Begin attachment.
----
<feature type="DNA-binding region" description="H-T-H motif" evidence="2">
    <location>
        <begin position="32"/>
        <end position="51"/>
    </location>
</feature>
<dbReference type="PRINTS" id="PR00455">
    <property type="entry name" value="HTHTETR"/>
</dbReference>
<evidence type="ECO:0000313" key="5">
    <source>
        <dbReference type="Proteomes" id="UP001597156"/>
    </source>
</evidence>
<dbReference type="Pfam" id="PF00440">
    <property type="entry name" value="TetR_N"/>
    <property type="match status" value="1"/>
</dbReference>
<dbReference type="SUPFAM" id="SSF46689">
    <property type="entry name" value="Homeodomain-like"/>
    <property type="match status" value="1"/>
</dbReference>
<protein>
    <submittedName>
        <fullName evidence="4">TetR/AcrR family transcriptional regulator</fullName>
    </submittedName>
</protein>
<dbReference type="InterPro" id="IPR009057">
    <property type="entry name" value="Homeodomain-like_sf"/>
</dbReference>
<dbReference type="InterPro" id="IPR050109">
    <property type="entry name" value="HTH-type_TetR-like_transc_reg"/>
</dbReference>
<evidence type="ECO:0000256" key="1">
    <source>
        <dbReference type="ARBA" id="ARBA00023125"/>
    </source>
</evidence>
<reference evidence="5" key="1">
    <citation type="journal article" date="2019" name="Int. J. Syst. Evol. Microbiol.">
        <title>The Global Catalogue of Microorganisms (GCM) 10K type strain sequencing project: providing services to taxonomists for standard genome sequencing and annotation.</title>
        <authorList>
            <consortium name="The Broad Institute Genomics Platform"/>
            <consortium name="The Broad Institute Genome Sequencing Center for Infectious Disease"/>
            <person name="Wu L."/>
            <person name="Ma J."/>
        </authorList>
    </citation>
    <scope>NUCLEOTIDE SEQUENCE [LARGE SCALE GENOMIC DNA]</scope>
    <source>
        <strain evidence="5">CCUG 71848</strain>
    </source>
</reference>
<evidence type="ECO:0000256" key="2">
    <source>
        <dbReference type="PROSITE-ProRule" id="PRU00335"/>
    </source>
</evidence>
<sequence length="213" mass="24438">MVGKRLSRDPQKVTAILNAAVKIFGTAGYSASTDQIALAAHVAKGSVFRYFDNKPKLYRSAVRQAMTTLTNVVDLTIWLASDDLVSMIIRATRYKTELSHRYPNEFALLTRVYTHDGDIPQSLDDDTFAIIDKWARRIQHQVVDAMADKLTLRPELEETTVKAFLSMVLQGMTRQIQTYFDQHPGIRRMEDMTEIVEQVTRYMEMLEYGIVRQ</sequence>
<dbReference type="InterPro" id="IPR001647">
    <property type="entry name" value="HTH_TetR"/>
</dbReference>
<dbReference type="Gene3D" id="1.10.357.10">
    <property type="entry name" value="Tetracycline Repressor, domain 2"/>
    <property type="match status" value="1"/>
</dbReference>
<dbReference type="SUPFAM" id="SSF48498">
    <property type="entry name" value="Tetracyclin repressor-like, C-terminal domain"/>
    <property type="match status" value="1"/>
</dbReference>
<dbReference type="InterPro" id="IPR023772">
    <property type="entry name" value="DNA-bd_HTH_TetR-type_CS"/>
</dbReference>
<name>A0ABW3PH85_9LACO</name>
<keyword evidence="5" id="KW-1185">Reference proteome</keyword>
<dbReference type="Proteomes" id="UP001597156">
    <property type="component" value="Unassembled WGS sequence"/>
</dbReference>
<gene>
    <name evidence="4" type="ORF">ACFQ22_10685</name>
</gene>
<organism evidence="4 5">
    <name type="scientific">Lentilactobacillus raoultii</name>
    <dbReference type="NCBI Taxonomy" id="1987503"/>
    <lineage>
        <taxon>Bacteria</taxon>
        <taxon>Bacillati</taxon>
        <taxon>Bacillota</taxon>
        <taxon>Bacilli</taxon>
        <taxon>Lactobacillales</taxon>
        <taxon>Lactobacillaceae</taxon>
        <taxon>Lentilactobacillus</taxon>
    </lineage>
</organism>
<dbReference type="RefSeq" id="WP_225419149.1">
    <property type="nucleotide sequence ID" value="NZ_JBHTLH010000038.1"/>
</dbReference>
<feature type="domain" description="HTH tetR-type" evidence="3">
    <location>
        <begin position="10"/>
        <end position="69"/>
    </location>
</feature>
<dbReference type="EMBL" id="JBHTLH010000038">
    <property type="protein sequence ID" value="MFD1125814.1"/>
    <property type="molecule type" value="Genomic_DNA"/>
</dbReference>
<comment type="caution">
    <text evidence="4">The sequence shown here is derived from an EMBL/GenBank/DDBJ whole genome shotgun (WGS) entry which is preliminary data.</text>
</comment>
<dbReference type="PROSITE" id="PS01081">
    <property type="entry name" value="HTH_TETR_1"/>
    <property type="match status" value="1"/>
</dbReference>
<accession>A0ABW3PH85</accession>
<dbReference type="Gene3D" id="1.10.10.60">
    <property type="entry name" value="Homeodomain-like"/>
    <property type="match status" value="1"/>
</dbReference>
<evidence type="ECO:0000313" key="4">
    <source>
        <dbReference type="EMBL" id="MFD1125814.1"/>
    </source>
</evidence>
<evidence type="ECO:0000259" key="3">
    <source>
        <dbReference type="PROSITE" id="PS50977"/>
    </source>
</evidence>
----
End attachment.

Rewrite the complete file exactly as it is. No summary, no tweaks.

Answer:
<feature type="DNA-binding region" description="H-T-H motif" evidence="2">
    <location>
        <begin position="32"/>
        <end position="51"/>
    </location>
</feature>
<dbReference type="PRINTS" id="PR00455">
    <property type="entry name" value="HTHTETR"/>
</dbReference>
<evidence type="ECO:0000313" key="5">
    <source>
        <dbReference type="Proteomes" id="UP001597156"/>
    </source>
</evidence>
<dbReference type="Pfam" id="PF00440">
    <property type="entry name" value="TetR_N"/>
    <property type="match status" value="1"/>
</dbReference>
<dbReference type="SUPFAM" id="SSF46689">
    <property type="entry name" value="Homeodomain-like"/>
    <property type="match status" value="1"/>
</dbReference>
<protein>
    <submittedName>
        <fullName evidence="4">TetR/AcrR family transcriptional regulator</fullName>
    </submittedName>
</protein>
<dbReference type="InterPro" id="IPR009057">
    <property type="entry name" value="Homeodomain-like_sf"/>
</dbReference>
<dbReference type="InterPro" id="IPR050109">
    <property type="entry name" value="HTH-type_TetR-like_transc_reg"/>
</dbReference>
<evidence type="ECO:0000256" key="1">
    <source>
        <dbReference type="ARBA" id="ARBA00023125"/>
    </source>
</evidence>
<reference evidence="5" key="1">
    <citation type="journal article" date="2019" name="Int. J. Syst. Evol. Microbiol.">
        <title>The Global Catalogue of Microorganisms (GCM) 10K type strain sequencing project: providing services to taxonomists for standard genome sequencing and annotation.</title>
        <authorList>
            <consortium name="The Broad Institute Genomics Platform"/>
            <consortium name="The Broad Institute Genome Sequencing Center for Infectious Disease"/>
            <person name="Wu L."/>
            <person name="Ma J."/>
        </authorList>
    </citation>
    <scope>NUCLEOTIDE SEQUENCE [LARGE SCALE GENOMIC DNA]</scope>
    <source>
        <strain evidence="5">CCUG 71848</strain>
    </source>
</reference>
<evidence type="ECO:0000256" key="2">
    <source>
        <dbReference type="PROSITE-ProRule" id="PRU00335"/>
    </source>
</evidence>
<sequence length="213" mass="24438">MVGKRLSRDPQKVTAILNAAVKIFGTAGYSASTDQIALAAHVAKGSVFRYFDNKPKLYRSAVRQAMTTLTNVVDLTIWLASDDLVSMIIRATRYKTELSHRYPNEFALLTRVYTHDGDIPQSLDDDTFAIIDKWARRIQHQVVDAMADKLTLRPELEETTVKAFLSMVLQGMTRQIQTYFDQHPGIRRMEDMTEIVEQVTRYMEMLEYGIVRQ</sequence>
<dbReference type="InterPro" id="IPR001647">
    <property type="entry name" value="HTH_TetR"/>
</dbReference>
<dbReference type="Gene3D" id="1.10.357.10">
    <property type="entry name" value="Tetracycline Repressor, domain 2"/>
    <property type="match status" value="1"/>
</dbReference>
<dbReference type="SUPFAM" id="SSF48498">
    <property type="entry name" value="Tetracyclin repressor-like, C-terminal domain"/>
    <property type="match status" value="1"/>
</dbReference>
<dbReference type="InterPro" id="IPR023772">
    <property type="entry name" value="DNA-bd_HTH_TetR-type_CS"/>
</dbReference>
<name>A0ABW3PH85_9LACO</name>
<keyword evidence="5" id="KW-1185">Reference proteome</keyword>
<dbReference type="Proteomes" id="UP001597156">
    <property type="component" value="Unassembled WGS sequence"/>
</dbReference>
<gene>
    <name evidence="4" type="ORF">ACFQ22_10685</name>
</gene>
<organism evidence="4 5">
    <name type="scientific">Lentilactobacillus raoultii</name>
    <dbReference type="NCBI Taxonomy" id="1987503"/>
    <lineage>
        <taxon>Bacteria</taxon>
        <taxon>Bacillati</taxon>
        <taxon>Bacillota</taxon>
        <taxon>Bacilli</taxon>
        <taxon>Lactobacillales</taxon>
        <taxon>Lactobacillaceae</taxon>
        <taxon>Lentilactobacillus</taxon>
    </lineage>
</organism>
<dbReference type="RefSeq" id="WP_225419149.1">
    <property type="nucleotide sequence ID" value="NZ_JBHTLH010000038.1"/>
</dbReference>
<feature type="domain" description="HTH tetR-type" evidence="3">
    <location>
        <begin position="10"/>
        <end position="69"/>
    </location>
</feature>
<dbReference type="EMBL" id="JBHTLH010000038">
    <property type="protein sequence ID" value="MFD1125814.1"/>
    <property type="molecule type" value="Genomic_DNA"/>
</dbReference>
<comment type="caution">
    <text evidence="4">The sequence shown here is derived from an EMBL/GenBank/DDBJ whole genome shotgun (WGS) entry which is preliminary data.</text>
</comment>
<dbReference type="PROSITE" id="PS01081">
    <property type="entry name" value="HTH_TETR_1"/>
    <property type="match status" value="1"/>
</dbReference>
<accession>A0ABW3PH85</accession>
<dbReference type="Gene3D" id="1.10.10.60">
    <property type="entry name" value="Homeodomain-like"/>
    <property type="match status" value="1"/>
</dbReference>
<evidence type="ECO:0000313" key="4">
    <source>
        <dbReference type="EMBL" id="MFD1125814.1"/>
    </source>
</evidence>
<evidence type="ECO:0000259" key="3">
    <source>
        <dbReference type="PROSITE" id="PS50977"/>
    </source>
</evidence>